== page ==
The reserve invites you to take a personal journey within the varying garden spaces that are present there. According to their website, the reserve was originally designed to “create a deeply intimate experience with the self” They continue on to say, “Each garden unfolds from the last, creating an introspective connection with nature. Here we offer an opportunity to deepen your understanding of the Reserve’s plants and trees, ecology, landscape design, and aesthetics.” Visit that link to learn more about their landscapes, features and structures.


Bloedel Reserve on Bainbridge Island. Photos courtesy of Greenlake Guesthouse.

The Dunn Gardens, Seattle

Regarded as both a regionally and nationally significant landscape, Dunn Gardens provides a home for over 70 heritage trees. It was built in 1915 by the Olmstead Brothers Landscape firm and showcases the “evolution of garden design in the Pacific Northwest” according to their mission statement.

On their website, you can learn about their rich history and wide range of garden displays, from beautiful flowering trilliums to majestic Douglas fir trees. This special ecosystem of natural life allows new and old growth to merge, with some plants “dating back to the 1910s [coexisting] happily with those just set into the soil.” Visitors can book a tour from April through September.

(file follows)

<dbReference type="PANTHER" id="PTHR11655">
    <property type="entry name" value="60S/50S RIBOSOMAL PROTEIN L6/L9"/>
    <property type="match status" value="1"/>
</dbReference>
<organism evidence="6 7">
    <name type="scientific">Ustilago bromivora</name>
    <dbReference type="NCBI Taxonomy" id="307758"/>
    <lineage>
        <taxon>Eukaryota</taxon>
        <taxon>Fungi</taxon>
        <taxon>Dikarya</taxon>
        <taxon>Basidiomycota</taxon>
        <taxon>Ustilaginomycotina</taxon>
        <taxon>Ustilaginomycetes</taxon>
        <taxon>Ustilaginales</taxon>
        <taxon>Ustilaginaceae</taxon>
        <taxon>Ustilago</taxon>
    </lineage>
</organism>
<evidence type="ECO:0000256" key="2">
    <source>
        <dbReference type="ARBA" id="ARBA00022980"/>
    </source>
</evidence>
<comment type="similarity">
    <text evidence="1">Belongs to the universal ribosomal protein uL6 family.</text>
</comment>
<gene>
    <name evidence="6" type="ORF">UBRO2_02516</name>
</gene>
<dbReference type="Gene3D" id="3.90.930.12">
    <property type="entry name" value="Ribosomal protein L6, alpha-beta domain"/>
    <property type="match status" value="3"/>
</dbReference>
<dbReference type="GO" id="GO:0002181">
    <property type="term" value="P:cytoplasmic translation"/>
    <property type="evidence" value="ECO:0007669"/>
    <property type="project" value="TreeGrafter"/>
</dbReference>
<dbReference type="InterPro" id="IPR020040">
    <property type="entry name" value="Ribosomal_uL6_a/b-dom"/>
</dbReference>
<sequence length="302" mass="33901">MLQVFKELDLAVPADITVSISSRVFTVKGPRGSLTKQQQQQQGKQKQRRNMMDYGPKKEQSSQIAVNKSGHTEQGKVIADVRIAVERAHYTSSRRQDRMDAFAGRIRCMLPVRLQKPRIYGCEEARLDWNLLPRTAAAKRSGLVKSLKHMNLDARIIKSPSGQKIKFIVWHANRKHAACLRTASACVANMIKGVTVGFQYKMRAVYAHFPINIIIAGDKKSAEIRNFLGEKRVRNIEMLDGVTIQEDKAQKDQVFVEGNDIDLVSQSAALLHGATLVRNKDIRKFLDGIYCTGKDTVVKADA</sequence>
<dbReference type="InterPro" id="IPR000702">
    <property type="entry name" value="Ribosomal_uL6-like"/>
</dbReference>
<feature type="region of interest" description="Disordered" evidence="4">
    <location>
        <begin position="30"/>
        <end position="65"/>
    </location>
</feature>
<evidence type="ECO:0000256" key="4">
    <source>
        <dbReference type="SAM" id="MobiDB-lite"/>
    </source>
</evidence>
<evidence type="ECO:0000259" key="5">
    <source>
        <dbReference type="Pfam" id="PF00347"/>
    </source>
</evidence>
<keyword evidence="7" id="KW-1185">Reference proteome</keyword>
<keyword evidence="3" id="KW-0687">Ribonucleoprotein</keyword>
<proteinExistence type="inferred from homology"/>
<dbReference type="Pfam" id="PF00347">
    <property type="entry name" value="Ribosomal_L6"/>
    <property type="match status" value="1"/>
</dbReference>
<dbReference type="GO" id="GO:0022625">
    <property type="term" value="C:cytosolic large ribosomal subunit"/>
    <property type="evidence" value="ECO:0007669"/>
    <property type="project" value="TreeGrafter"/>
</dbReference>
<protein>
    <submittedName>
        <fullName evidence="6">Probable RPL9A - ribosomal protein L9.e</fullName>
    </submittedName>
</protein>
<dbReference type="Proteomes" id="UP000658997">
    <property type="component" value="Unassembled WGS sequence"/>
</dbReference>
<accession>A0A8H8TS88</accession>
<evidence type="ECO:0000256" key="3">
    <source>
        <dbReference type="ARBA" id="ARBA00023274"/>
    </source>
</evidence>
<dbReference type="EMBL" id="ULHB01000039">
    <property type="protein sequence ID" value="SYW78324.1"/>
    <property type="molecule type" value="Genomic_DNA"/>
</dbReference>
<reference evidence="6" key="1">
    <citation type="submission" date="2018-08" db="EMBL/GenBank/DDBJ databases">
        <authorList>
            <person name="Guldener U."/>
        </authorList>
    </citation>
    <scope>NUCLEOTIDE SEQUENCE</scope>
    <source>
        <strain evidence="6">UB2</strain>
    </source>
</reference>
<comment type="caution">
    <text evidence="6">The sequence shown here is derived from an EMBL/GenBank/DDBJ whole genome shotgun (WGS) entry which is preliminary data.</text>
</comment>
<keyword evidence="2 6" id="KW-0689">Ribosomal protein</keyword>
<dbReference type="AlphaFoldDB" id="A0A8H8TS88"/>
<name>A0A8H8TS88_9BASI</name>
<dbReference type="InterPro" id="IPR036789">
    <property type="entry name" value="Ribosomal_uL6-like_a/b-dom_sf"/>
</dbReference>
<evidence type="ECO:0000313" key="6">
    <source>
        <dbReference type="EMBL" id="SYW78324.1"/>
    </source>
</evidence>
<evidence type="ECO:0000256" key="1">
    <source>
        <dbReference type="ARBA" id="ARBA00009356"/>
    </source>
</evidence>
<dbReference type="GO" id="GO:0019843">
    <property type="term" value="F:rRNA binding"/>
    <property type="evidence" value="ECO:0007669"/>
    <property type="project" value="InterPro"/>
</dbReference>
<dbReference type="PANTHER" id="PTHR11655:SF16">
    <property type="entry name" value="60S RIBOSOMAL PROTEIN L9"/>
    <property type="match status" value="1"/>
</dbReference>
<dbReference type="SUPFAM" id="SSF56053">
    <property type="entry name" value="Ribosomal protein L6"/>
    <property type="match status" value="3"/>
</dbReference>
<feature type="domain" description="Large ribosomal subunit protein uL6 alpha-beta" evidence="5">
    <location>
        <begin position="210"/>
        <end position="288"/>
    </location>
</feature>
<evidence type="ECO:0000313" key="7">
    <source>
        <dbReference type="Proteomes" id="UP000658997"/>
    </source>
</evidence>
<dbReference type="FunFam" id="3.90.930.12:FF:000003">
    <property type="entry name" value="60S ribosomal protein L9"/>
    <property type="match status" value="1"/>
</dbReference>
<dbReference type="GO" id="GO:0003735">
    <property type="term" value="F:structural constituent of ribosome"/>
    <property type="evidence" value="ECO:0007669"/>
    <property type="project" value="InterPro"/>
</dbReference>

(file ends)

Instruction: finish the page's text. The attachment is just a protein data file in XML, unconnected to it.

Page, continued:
Enjoy Washington State’s Best Gardens

It’s clear that Washington state gardens are exceptional places to visit and wonderful preservations of history. Not only are they remarkably beautiful to the eye, but they also bring tranquility and calmness to their visitors, creating a sensory and sometimes spiritual experience. Washington State is one-of-a-kind and we invite you to get the most out of your visit. Our inn members are a wealth of knowledge and highly rated for overall hospitality. Explore our members in the regions shared above for the ultimate Washington experience.

Tag us at @wainnsiders on Instagram! Let Washington INNSiders guide you to the perfect retreat. While we have highlighted a few great inns close to beautiful destinations, the Washington INNSiders boasts an exhaustive list of independent inns all over the state. Filter by desired characteristics to select the ideal B&B, inn, or hotel for your dream outdoor getaway. The experts behind Washington INNSiders inspect and approve all member properties, so you can confidently plan the perfect escape today.